Cat Power WandererConsidered a reigning visionary of tragic-romantic folk-pop, you would think that Cat Power – born Chan Marshall in Atlanta, Georgia in the early ‘70s – might be done with questioning her status.

But in remaining totally committed to her artistic journey, the path has not always unfurled smoothly across a 20-year-plus career. After being hospitalised with a frightening immune deficiency disorder the day after the release of her last album Sun (2012), Marshall overcame a long convalescence to begin writing her tenth record, Wanderer. “The first song that I began recording was the song Woman,” she says of the album’s first single, which features Baroque-indie-pop vocalist Lana Del Rey. “But I never meant to include it on the album because I didn’t feel confident enough to deliver the message. So I kept it a secret.

And then I met Lana, became girlfriends with her. She said ‘Honey, let’s go on tour!’ She gave me this familiar link: now I had a confidante, I had an ally. I wasn’t just singular in my proclamation of my truth: suddenly, it felt easier to say it. That’s why I asked her to sing on it. And then I found [current label] Domino. It brought me back to remembering: in a small way, I am part of the musical community. I am. I am. I’m part of the musical landscape.”

Marshall’s processes, however flawed or inefficient they may outwardly appear, are at the very core of her understanding of her musicianship. “I had a lover in South Africa – he played the saxophone – and he told me that if I learned jazz that I would be such an accomplished musician,” she says. “But who wants to f-cking learn everything, and know it all? That’s that book’s perspective, that’s that teacher’s, that university’s perspective, of what the truth is. And I know that sounds so ignorant,” she sighs, then dips into the past: “But my tangible life – washing dishes, being a nanny, cleaning houses, being a bartender, being a waitress – had nothing to do with a book, or academics. My life was built on tools that I had to learn to survive. So of course I don’t want to play f-cking guitar the way you play guitar. All these dudes,” she groans, and then affects a fratboy voice: “’Let me teach you how to play!’ I don’t want to f-cking play like you, knucklehead! It’s part of the pleasure of self-discovery. There is pleasure in there.”

“Anybody can do it!” she adds. “You think f-cking Aretha Franklin took vocal lessons?”

The songs on Wanderer often include a meandering piano, rippling with slow, contemplative melodic runs. “I don’t have a formula; I have a memory of where I put my fingers that sounds good to me,” Marshall say of her technique. “So that’s why I’m careful: I’ve never been instructed.” But from the time she was a child, she was voracious about wanting to hear its sound, even though it would be well into her international career before she decided to record herself playing. “The first time I sat down at a piano, I guess I was around five,” she says.

“My father [blues musician and pianist Charlie Marshall] had a Wurlitzer, and he told me very young: ‘Don’t touch it, don’t touch it, don’t touch it, don’t touch it, it’s not a toy.’ Then, I travelled a lot as a kid, living in different households, with different family members, different strangers. During one period of time during fifth grade there was a girl who lived down the street. When I’d go inside her house, she’d always watch TV, but I would always ask if I could go in her living room to play the piano. I had no idea what I was doing. But I would sit there, as long as I could, and I would play the black keys. Because I discovered that whenever I touched the black keys, it always sounded good together, but when I tried to touch the white it didn’t work.” Marshall had discovered the magic of the G flat pentatonic scale, at age 10.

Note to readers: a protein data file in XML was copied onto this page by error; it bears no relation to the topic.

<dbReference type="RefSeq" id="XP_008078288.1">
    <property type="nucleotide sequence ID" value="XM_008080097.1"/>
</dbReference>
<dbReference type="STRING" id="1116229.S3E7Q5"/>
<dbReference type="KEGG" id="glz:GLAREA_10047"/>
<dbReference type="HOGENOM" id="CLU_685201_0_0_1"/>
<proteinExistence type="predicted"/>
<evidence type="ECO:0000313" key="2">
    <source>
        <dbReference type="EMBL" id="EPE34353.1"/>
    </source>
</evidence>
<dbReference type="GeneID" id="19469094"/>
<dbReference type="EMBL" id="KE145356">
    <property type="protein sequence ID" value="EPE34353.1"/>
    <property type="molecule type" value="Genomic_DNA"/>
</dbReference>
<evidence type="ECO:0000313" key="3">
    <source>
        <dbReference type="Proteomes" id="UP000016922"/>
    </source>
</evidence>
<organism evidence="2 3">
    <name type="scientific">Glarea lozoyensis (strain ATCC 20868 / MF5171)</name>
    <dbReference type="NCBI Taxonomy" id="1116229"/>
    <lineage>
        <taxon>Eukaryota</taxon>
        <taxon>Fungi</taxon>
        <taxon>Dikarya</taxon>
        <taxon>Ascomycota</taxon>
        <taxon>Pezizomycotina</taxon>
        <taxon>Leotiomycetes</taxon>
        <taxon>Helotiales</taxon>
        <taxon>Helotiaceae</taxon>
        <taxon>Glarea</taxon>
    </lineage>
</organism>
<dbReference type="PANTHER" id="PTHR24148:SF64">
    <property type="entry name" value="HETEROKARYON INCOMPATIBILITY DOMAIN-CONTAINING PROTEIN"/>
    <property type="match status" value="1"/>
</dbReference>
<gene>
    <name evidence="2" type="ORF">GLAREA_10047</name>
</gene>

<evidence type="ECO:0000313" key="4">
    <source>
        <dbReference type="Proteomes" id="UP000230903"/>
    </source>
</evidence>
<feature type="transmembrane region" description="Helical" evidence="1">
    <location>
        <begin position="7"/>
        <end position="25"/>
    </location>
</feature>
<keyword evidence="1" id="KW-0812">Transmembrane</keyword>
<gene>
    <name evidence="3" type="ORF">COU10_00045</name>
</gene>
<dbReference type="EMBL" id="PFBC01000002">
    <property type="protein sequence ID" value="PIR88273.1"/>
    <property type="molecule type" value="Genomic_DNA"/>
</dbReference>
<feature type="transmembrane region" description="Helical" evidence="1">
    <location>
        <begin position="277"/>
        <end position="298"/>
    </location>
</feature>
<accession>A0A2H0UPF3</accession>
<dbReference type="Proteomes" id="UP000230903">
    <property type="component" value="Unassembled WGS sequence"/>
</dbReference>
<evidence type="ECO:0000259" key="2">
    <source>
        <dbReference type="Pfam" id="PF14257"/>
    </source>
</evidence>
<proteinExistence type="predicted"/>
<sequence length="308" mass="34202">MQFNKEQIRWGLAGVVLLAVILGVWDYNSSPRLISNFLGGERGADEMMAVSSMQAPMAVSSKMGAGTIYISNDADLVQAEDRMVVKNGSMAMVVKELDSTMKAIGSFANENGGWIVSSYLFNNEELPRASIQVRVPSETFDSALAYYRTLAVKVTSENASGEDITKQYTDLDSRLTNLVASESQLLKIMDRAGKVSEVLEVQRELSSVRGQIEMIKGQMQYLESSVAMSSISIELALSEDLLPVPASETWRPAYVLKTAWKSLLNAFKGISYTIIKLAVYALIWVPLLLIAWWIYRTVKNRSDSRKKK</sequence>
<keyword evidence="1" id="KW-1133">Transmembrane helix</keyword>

She continued to seek out pianos to play; towards the end of high school, she lived with her father for a small time before he kicked her out. “He had a baby grand piano in his apartment,” she says. “As a teen girl who isn’t a f-cking idiot, who was maybe going through a world of sh-t – and it took me years to release some information through my songs about that world of sh-t – if I had ever sat to play it, he would be upset. He would never even consider teaching me, taking time with me as a parent, to enjoy a moment of time with me. So when he would leave for work, I would attack it; I would play it so hard I was hurting him back, you know?”

Now, she coaxes the keys; in addition to the assertion that she’s careful because she hasn’t been formally taught, maybe she feels safe in the fact the instrument can’t be taken from her again. In the past, every home and every bar had its own piano, and musicians would come to it and build up its own history. “Exactly, exactly,” Marshall says. “That’s the reason why I started asking for a piano at venues. Slowly but surely I started playing it because it was there. And only when I started asking for it, I thought ‘Oh… maybe it’s time to record.'”

Wanderer is out October 5 via Domino.

Buy now at JB Hi-Fi

Cat Power is touring in Feburary next year! Dates and ticketing info:

Saturday 9th February – Zoo Twilights, Melbourne Zoo (All Ages)
Tickets from Zoo Twilights.

Monday 11th February – Enmore Theatre (All Ages)
Tickets from Ticketek.

Tuesday 12th February – The Tivoli (18+)
Tickets from Ticketmaster.